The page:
Remember, you’re creative mind is re-cataloging everything you have and taking a new snapshot of it at every pass. As the once invisible becomes visible again, and as you rethink why you bought it in the first place, then keeping it or paying it forward becomes a deliberate and more intentional decision. Sometimes you’ll be so sick of something that you’ll toss it just based on that. That’s a good thing. LOL
Let the elimination process begin!
Category #1 Trash:
It’s basically waste. We’re all clear on that right? These are the no-brainers:
Packaging product materials.
Broken items and items missing essential pieces.
Magazines and newspapers etc.
Stuff you thought you’d fix but never did. No one else will either.
Disposable items like gift boxes, old food containers and the like. Remember, it’s cheaper to buy a new gift box once (as you need them) than the price you pay ongoing, to store them.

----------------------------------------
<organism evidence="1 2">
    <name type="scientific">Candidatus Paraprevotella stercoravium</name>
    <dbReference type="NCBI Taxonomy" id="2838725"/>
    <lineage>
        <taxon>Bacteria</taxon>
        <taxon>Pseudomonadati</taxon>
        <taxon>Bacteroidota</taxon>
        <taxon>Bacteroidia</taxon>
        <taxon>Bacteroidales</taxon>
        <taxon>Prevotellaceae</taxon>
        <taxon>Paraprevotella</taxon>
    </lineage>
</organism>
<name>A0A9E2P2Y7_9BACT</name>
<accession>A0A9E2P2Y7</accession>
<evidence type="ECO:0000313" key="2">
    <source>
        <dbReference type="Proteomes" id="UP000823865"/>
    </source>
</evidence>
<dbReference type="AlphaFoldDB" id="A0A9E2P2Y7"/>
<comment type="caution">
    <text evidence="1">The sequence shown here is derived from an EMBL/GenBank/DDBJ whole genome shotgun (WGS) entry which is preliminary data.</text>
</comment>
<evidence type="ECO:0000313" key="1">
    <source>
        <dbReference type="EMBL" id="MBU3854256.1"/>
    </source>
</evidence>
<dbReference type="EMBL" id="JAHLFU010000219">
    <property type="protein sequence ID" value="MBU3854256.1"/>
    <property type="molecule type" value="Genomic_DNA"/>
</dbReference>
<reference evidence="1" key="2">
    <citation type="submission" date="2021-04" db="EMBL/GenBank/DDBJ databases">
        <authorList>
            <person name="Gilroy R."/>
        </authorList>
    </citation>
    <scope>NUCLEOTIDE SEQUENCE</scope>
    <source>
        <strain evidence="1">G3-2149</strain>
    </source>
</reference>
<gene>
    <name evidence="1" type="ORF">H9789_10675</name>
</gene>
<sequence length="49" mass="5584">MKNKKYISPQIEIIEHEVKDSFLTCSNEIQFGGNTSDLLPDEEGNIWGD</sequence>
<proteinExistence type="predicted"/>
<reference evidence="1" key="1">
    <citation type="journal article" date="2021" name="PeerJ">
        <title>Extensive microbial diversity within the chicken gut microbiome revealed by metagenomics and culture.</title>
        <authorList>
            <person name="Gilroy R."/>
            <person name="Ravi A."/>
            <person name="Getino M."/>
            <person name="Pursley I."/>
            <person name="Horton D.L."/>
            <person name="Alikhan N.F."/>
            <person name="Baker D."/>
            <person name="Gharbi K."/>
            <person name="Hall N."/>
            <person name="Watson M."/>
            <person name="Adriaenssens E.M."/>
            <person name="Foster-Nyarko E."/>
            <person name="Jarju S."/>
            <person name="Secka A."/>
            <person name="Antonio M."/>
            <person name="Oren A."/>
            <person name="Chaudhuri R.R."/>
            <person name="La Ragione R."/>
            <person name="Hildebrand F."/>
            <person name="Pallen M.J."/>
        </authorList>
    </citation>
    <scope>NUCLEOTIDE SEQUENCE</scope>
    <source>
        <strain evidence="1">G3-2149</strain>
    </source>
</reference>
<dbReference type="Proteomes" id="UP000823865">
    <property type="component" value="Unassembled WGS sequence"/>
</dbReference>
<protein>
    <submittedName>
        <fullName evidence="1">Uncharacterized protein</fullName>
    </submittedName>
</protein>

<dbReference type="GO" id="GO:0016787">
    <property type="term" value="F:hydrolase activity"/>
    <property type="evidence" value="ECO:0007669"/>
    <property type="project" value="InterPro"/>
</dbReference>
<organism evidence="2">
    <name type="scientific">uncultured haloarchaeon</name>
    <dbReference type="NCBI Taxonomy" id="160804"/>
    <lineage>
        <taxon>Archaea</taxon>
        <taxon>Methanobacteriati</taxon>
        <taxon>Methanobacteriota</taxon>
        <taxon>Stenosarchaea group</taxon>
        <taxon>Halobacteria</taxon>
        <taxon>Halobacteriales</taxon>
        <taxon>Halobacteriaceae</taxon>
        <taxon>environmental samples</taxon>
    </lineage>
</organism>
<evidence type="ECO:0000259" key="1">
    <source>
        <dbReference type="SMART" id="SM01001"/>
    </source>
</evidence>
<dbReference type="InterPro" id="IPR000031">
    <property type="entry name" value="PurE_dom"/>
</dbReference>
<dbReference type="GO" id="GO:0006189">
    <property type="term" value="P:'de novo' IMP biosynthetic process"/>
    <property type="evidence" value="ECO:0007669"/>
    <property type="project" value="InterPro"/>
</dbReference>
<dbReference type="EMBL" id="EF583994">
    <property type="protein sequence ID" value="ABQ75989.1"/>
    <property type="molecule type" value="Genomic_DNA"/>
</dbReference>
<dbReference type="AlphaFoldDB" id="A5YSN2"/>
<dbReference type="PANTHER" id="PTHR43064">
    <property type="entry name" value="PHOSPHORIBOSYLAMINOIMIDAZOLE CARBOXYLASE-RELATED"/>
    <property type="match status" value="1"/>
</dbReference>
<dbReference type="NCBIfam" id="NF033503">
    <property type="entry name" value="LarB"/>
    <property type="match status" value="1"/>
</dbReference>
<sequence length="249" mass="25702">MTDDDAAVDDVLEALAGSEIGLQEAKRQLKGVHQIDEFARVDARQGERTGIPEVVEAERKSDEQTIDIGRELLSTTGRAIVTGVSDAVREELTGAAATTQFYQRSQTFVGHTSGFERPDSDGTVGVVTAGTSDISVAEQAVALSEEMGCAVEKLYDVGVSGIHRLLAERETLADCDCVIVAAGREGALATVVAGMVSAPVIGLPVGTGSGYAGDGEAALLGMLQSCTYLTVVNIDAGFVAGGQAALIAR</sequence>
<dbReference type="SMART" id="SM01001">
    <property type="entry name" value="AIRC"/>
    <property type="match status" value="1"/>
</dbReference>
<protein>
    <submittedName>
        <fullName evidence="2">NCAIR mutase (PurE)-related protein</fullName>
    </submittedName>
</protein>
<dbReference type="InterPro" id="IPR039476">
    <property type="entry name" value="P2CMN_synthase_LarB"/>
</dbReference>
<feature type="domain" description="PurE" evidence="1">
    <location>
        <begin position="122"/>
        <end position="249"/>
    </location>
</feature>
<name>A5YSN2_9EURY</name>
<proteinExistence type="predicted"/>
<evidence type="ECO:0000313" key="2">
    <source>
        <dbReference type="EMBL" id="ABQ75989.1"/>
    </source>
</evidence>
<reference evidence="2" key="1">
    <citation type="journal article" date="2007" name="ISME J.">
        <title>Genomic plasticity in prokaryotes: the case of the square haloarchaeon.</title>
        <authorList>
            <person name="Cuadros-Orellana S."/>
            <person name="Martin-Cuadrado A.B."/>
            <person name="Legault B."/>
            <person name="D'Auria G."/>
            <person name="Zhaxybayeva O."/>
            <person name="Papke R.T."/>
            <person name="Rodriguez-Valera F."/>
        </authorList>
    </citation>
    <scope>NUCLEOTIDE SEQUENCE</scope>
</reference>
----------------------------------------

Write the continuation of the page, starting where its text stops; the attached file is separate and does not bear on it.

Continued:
Torn (or threadbare) items that are basically just worn out.
This also includes things like:
Broken, or dented lampshades with chipped bases
Broken or chipped picture frames
Serving pieces you’ve not used in over a year.
Anything you can’t remember what it goes to. If you can’t, no one will!
Anything that’s in a closet because it doesn’t go with what you own.
The stuff above (that will fit) all goes immediately into the kitchen trash bags and out the door every time you leave the house even if the bag is only half full. Or they go into the big leaf bags for the next donation run. Remember if you dragged it in, you can drag it out. Also, once it’s in the bag, it stays. No second-guessing. This is a case where what you can no longer see won’t hurt you. Yep, out of sight out of mind works really well here.
Okay so what’s next? The junk?
Wait? Isn’t one man’s junk another man’s treasure? Umm…NO!